Being an Asian Adoptee in America Today


These past few months have been eye-opening, emotional, frustrating, and most of all sad for me as an Asian-American. Every day there seems to be a new headline about hate crimes directed at Asians. I’ve had family and friends reach out and tell me to be safe. I’ve learned to become more aware of my surroundings, to question going places by myself, and most of all, to be scared for my daughter’s future.

The other day, I was out for a run in what you can describe as a very typical, white-dominated subdivision of Milwaukee. A van pulled up next to me and a man drove very slowly right behind me. Normally I would just think it was someone who was lost or needed directions, but this time it was different. I had an immediate pit in my stomach and was terrified that maybe this man was going to attack me because I’m Asian.

I started shaking–trying to unlock my phone and call my husband but luckily this was just a service van that ended up pulling into the driveway in front of me. As scary as this experience was, it was also eye-opening for me.

Is this what many African Americans have felt all their lives?  Is this what Asian Americans have felt their entire lives? Has being adopted into a white family, distorted my perception of the racism that’s been happening in America for generations?

I’ve slowly realized that even though I was born in a different country and am 100% Asian, have I lived under the shadows of “white privilege”.

I’ve struggled with what to say about this topic and how I feel about America today. I’m of course outraged at the violence and racism that minorities are facing in America today. But I’ve also realized that I’ve played a part in this too. Even though I’m Asian, I have white parents, grew up in a white-dominated city, married a white man, and a majority of my friends are white. I grew up celebrating my heritage, learning about the culture, visited my home country of Korea, but how “Asian” am I really?

The best way I can explain this is through one of the toughest experiences I faced in middle school. In 8th grade, I transferred from a small private school into a public school. I was so nervous for my first day. I went from a small school where I grew up with everyone to a school of hundreds of kids where I didn’t know anyone. When it was time for lunch, I looked at the sea of the kids. No one invited me to eat with them. I sat at a table by myself until an Asian girl told me to follow her. She led me to a table of all Asian kids who all spoke Hmong. I remember feeling so small and confused.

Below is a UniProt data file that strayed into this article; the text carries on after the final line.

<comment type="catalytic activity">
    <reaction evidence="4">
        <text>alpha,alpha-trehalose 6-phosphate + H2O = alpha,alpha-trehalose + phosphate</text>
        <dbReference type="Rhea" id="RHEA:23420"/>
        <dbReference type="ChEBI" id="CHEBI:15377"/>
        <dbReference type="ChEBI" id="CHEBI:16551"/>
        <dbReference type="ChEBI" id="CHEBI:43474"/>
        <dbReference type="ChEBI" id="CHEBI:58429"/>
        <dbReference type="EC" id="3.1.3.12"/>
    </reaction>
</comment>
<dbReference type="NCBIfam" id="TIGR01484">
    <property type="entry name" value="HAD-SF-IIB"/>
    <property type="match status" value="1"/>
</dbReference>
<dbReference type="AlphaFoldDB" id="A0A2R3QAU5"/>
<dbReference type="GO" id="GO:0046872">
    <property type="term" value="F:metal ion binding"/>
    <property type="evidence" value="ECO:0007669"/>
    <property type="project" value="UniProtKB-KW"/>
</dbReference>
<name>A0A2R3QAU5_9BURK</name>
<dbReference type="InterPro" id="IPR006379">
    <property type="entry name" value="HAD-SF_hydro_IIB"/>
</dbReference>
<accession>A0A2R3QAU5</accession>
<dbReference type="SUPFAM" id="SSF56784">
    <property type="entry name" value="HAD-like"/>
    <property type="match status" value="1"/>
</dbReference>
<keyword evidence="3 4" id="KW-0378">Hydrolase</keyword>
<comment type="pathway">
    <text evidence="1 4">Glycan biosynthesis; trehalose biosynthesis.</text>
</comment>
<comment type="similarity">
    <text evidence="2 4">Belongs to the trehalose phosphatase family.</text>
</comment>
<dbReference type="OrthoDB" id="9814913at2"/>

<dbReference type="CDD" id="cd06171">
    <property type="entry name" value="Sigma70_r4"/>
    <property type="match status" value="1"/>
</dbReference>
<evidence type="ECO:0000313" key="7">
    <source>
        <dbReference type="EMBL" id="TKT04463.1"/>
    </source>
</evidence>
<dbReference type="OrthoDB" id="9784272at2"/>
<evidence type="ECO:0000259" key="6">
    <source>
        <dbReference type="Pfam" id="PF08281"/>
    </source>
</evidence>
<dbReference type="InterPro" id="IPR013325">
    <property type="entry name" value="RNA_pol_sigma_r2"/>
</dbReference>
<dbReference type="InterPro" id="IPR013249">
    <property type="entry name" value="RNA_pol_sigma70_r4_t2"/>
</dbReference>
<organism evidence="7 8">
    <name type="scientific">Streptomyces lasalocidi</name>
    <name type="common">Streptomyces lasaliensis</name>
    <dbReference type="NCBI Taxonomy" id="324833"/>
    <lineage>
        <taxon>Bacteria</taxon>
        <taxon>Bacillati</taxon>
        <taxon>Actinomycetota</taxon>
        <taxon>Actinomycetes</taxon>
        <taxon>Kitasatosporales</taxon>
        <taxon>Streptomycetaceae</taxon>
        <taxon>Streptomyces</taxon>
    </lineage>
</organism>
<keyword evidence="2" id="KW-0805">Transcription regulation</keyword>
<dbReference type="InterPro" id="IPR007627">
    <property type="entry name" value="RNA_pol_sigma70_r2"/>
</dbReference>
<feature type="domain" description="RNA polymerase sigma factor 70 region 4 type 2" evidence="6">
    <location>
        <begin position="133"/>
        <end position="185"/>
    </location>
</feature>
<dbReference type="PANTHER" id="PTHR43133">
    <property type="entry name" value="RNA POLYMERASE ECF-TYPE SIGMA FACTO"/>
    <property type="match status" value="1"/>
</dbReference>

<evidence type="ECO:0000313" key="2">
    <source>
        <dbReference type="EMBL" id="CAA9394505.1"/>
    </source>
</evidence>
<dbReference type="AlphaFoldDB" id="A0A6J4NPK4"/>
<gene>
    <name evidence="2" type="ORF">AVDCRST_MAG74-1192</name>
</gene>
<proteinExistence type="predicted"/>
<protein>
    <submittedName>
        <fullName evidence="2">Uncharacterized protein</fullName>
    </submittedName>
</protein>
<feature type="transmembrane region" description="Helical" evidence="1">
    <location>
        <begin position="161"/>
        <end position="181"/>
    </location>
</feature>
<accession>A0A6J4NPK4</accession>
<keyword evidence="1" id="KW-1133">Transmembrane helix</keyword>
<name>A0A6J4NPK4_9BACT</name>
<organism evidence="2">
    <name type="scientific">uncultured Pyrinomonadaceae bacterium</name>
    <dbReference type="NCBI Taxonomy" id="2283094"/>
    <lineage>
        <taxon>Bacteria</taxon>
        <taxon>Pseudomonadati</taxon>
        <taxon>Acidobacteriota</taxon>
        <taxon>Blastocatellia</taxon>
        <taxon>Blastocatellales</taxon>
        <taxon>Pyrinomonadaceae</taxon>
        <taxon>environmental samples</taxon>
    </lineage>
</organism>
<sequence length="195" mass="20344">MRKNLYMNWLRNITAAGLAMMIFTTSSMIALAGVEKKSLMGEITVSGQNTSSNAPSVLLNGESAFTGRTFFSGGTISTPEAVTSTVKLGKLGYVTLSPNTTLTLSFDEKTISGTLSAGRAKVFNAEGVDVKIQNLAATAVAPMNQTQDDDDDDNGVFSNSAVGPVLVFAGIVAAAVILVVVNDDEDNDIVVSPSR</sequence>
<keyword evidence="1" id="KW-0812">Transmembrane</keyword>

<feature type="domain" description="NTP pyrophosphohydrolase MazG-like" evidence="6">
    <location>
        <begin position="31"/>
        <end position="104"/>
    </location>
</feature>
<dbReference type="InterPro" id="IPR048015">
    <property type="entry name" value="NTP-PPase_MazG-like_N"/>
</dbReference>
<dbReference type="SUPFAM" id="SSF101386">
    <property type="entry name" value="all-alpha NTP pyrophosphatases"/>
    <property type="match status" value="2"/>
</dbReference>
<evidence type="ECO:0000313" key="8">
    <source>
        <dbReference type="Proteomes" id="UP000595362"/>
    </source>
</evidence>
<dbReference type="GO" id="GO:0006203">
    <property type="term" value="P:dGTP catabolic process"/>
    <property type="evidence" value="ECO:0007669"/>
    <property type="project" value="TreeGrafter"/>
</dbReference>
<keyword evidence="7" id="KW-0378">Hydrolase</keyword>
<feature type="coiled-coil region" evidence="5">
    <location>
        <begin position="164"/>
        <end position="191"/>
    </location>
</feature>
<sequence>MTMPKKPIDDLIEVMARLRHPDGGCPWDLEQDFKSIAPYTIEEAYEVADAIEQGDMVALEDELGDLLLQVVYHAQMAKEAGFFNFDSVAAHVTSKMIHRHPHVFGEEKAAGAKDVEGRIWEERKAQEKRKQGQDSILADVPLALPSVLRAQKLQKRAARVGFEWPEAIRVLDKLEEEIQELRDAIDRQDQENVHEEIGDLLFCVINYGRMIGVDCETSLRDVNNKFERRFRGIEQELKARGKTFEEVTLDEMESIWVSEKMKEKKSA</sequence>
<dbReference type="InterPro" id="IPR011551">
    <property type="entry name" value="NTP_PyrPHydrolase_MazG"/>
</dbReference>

Here I was singled out as Asian– there weren’t any white kids who invited me to eat with them–expected to sit with the kids who look like me. Even when I don’t understand their language.

At that moment I felt like I didn’t belong in either world. Not Asian, Not American.

I finished my meal as fast as I could, went to the bathroom, and cried until the bell rang when it was time to go to class. I remember my mom picking me up from school and crying in her arms. Not knowing how to explain what happened to me and not understanding that kids, whether they knew or not, let my race dictate where I belonged.

No one was violent to me, no one said anything “mean,” but this is a reality of America today.  After a few days, I started making friends with other white kids and found my friend group. It was so easy for me to forget about that first day and distance myself from how those other Asian kids felt. I look back on this experience and feel so much guilt. How could I do that? Have such an awful experience and then ignore it and act like it didn’t happen?

Did I ever pursue a friendship with other Asian kids who were not adopted? Did I let my “white” privilege become a shield of what was happening right in front of me?

I hear and see so many people saying “I’m so tired of everything being a race issue” or “Can we just make things not be black vs. white”. What I’ve experienced and realized is that minorities don’t want their race to be an issue!  The way that America has treated minorities has made them feel like their race is the issue.

Imagine being so hated for your skin color, your culture, who are born as, that people what to hurt you. Now imagine having to explain to your kids. Imagine them having to see that on the news, online, and hearing those conversations. This is our America today. It’s easy to oversimplify, ignore the issues of racism we encounter. I know this because I’ve been guilty of this. I don’t have a clear solution but I do know that we need to address it, educate ourselves, and reflect on our past actions.

I’ve been asked and also asked myself what can I do to change this.

The first thing we all need to realize, including myself, is that we aren’t doing enough.  We’ve made too many excuses, ignored things we shouldn’t have, and let our privilege get in the way of creating change. Next, we need to realize that we are not the experts, that we need to continue to educate ourselves, learn from others and create a space where we can have tough conversations and evolve from them.  You can’t solve this with a feel-good donation, or sharing a meme on social media.  We need to do the hard work. That takes time.  Finally, I ask that we create the change. I’ve learned change means something different for a lot of people. The change I’m asking for is that you teach your child to invite that Asian girl at school to eat lunch with them.

Let’s teach our children to be better and be kinder. Our goal should be that our children can look back on this time in America and not recognize it. I don’t have the solution for all of this, but I do know I’ve failed my fellow Asian Americans and BIPOC communities.  I’m working on changing and I hope you will evolve with me.


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